//Allow unique IDs through even if the wait isn't over so we don't miss out on other devices
        if ((lastread + readwait) <= millis() || lastcode != code) {
        if (value == 0) {
          Serial.print("Unknown encoding");
        } else {
          Serial.print("Received ");
          Serial.print( mySwitch.getReceivedValue() );
          Serial.print(" / ");
          Serial.print( mySwitch.getReceivedBitlength() );
          Serial.print("bit ");
          Serial.print("Protocol: ");
          Serial.println( mySwitch.getReceivedProtocol() );
          Serial.print("Time: ");
          Serial.println(millis()); //watch the time between retransmits to fine-tune the wait value
          gw.send(msgCode.set(code)); //send the successfully read code to the gateway
          lastread = millis(); //reset last read time
          lastcode = code; //store last code
        }
        }
        mySwitch.resetAvailable();
      }
    }
    
    void incomingMessage(const MyMessage &message) {
      // We only expect one type of message from controller. But we better check anyway.
      if (message.type==V_VAR1) {
         // Transmit code
         mySwitch.send(message.sensor, 24);
         // Write some debug info
         Serial.print("Incoming code to transmit:");
         Serial.print(message.sensor);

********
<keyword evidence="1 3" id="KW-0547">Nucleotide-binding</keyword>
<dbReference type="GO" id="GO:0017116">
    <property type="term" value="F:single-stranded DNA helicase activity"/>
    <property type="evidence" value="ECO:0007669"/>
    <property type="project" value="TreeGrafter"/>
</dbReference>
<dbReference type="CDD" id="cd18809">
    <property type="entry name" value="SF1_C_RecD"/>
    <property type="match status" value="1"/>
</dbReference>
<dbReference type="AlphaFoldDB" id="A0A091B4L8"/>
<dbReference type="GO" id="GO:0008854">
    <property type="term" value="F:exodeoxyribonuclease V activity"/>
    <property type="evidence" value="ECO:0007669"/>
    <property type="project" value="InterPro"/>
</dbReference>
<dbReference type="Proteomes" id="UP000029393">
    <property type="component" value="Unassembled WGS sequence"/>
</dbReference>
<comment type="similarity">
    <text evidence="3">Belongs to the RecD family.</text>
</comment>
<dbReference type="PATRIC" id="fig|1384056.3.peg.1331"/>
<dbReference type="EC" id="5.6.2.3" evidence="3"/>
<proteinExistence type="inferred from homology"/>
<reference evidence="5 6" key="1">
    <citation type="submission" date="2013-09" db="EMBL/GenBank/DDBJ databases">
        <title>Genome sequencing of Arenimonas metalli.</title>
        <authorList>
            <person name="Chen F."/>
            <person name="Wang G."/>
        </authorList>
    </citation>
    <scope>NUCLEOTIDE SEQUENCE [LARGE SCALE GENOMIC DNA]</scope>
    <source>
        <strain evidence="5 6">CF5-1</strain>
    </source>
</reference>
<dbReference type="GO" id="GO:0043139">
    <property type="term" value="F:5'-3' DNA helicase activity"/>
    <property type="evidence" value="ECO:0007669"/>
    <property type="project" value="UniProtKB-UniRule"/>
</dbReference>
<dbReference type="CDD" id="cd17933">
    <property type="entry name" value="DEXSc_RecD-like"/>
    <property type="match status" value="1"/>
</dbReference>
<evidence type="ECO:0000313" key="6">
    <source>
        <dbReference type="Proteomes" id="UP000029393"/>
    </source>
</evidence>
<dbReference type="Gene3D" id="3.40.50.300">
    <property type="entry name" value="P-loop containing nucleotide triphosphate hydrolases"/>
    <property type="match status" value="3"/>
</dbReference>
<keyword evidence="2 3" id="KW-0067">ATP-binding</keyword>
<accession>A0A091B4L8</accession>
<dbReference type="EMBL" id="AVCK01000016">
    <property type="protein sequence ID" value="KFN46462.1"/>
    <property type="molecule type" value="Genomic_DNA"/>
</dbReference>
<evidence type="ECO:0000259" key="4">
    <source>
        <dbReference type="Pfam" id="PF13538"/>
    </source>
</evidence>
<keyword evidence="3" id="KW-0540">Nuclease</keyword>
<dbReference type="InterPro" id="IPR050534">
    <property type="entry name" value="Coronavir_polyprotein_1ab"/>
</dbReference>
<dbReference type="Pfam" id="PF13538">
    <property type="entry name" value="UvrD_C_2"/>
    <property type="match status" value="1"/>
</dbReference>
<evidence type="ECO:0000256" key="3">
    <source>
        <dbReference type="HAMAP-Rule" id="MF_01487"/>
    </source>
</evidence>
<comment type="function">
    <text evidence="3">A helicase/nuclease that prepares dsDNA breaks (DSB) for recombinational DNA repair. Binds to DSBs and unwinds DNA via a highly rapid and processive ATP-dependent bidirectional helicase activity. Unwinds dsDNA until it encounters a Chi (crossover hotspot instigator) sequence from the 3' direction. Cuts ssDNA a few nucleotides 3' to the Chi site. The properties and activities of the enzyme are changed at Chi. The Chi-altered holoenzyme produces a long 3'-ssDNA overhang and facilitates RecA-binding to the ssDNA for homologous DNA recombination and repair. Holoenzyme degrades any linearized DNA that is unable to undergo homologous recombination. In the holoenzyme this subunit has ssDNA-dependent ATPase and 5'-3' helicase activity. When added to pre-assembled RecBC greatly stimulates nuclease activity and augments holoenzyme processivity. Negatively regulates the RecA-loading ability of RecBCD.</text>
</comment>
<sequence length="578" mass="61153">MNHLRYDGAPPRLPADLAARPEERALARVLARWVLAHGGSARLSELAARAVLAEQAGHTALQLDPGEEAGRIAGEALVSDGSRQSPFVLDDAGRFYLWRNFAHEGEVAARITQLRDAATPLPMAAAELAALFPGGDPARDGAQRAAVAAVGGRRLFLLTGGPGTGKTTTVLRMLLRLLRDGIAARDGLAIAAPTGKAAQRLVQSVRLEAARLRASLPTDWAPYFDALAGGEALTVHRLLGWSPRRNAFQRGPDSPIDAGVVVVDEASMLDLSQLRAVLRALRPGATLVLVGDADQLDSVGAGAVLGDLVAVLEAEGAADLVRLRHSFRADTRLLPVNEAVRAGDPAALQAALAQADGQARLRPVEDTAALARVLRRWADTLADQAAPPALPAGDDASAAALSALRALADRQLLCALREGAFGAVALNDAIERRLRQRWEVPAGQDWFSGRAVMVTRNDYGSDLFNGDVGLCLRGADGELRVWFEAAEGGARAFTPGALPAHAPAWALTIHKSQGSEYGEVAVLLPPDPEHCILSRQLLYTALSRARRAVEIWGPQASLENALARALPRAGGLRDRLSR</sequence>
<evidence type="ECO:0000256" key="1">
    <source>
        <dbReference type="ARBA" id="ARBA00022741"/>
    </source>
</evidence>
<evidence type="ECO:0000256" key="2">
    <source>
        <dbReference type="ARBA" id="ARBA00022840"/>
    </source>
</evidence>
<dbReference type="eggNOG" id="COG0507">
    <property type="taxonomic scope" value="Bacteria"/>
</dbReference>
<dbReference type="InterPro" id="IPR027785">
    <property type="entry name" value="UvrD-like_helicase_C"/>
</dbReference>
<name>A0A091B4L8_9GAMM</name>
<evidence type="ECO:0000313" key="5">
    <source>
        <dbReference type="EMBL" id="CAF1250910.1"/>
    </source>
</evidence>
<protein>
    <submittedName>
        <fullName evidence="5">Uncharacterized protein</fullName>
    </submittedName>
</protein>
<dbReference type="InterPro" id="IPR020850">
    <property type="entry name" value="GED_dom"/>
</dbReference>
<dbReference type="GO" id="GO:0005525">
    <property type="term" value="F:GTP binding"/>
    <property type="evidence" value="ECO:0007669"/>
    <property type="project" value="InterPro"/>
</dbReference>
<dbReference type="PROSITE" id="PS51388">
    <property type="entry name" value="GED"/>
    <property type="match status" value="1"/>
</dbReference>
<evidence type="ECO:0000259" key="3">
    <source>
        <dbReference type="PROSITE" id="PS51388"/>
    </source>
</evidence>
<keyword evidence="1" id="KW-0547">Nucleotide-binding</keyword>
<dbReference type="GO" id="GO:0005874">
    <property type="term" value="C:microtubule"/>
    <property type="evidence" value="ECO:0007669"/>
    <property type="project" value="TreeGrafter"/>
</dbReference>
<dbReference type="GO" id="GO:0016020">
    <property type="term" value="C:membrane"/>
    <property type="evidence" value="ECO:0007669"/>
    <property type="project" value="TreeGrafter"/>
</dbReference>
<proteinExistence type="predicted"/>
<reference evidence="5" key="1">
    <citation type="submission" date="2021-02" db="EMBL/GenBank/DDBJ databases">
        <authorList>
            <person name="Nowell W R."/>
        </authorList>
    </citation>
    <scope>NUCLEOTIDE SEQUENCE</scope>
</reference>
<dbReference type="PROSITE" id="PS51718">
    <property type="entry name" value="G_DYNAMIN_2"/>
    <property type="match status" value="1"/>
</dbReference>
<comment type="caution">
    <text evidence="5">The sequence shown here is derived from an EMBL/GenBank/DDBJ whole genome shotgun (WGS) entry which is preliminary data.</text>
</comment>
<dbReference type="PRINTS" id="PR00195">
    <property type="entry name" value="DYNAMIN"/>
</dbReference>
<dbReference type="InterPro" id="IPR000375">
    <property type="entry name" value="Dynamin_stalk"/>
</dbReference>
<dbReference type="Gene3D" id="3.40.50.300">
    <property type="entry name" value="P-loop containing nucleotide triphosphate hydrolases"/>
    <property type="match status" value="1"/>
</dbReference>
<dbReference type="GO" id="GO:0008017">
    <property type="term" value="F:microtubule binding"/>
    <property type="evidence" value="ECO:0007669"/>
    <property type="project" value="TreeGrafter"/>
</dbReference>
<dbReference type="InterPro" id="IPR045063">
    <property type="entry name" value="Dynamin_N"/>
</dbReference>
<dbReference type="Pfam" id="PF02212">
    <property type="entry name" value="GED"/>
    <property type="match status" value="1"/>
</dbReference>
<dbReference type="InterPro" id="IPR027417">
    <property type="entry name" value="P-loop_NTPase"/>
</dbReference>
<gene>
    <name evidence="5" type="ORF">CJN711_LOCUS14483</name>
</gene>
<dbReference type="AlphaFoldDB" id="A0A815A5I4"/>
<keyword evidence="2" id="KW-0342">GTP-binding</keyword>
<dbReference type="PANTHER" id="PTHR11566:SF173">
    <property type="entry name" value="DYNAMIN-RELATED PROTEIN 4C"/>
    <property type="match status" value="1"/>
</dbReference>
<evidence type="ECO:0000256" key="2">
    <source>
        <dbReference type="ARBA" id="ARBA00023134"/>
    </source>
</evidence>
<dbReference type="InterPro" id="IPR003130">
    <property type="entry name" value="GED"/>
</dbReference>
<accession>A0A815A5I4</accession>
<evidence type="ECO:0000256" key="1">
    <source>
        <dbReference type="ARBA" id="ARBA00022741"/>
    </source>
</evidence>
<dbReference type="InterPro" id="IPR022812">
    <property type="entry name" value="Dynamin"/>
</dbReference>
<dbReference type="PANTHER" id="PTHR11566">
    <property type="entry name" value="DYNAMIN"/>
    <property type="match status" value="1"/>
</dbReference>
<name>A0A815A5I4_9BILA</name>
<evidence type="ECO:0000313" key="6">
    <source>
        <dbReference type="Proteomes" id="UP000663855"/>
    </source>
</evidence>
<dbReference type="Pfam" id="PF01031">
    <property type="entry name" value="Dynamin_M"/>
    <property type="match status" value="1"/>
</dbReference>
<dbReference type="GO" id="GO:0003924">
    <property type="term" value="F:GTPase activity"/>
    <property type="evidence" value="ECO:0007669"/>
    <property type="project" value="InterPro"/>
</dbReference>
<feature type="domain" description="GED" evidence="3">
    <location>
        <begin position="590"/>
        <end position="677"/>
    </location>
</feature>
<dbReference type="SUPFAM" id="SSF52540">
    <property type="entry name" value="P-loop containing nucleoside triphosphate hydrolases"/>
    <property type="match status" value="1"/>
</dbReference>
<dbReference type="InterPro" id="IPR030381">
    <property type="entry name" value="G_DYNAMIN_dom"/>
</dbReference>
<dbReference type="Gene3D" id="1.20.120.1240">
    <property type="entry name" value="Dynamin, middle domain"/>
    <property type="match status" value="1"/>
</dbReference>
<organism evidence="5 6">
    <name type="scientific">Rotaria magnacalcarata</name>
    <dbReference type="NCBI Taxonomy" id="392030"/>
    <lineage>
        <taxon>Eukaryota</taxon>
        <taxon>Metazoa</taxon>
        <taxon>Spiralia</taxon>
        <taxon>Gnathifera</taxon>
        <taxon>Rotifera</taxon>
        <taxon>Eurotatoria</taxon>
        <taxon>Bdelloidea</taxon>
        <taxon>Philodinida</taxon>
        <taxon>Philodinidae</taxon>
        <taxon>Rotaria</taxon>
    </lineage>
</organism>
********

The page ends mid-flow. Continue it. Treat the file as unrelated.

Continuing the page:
} 
    }
    

    My problem now is that I can't quite wrap my head around getting OpenHAB to read the strings and do something. I'm using TimO's tutorial for serial gateway and a hash map for my various nodes. The initial plan was to use something like that to map a code to an item, but my rule-fu is still weak and I'm not having much luck adapting that tutorial to this. I've got my table for mapping a code to an item:

    var HashMap<String, String> CodeToItemsMap = NewLinkedHashMap(
        "7793834;"		-> "Laundry_Room_PIR",
        "Laundry_Room_PIR"	-> "7793834;",
        "4555512;"		-> "2_outlet_ON",
        "2_outlet_ON"	-> "4555512;",
        "4541876;"		-> "2_outlet_OFF",
        "2_outlet_OFF"	-> "4541876;",
        "6710453;"		-> "Front_Door_Trip",
        "Front_Door_Trip"	-> "6710453;",
    

    and I'm guessing I need to make a new "IF" statement under the V_DIMMER and V_LIGHT ones

    if (subType == V_VAR1){
                        postUpdate(CodeToItemsMap.get( nodeId + ";" + childId + ";"), msg)
                        println ("Dimmer item: " + CodeToItemsMap.get( nodeId + ";" + childId + ";") + " Dimmer: " + msg )
                            }
    

    But I'm not having good luck finding a good how-to for the syntax here and every time I futz it up I have to wait 2 solid minutes for my RaspberryPi to reload my rules, so I figured I'd see if anyone has any input.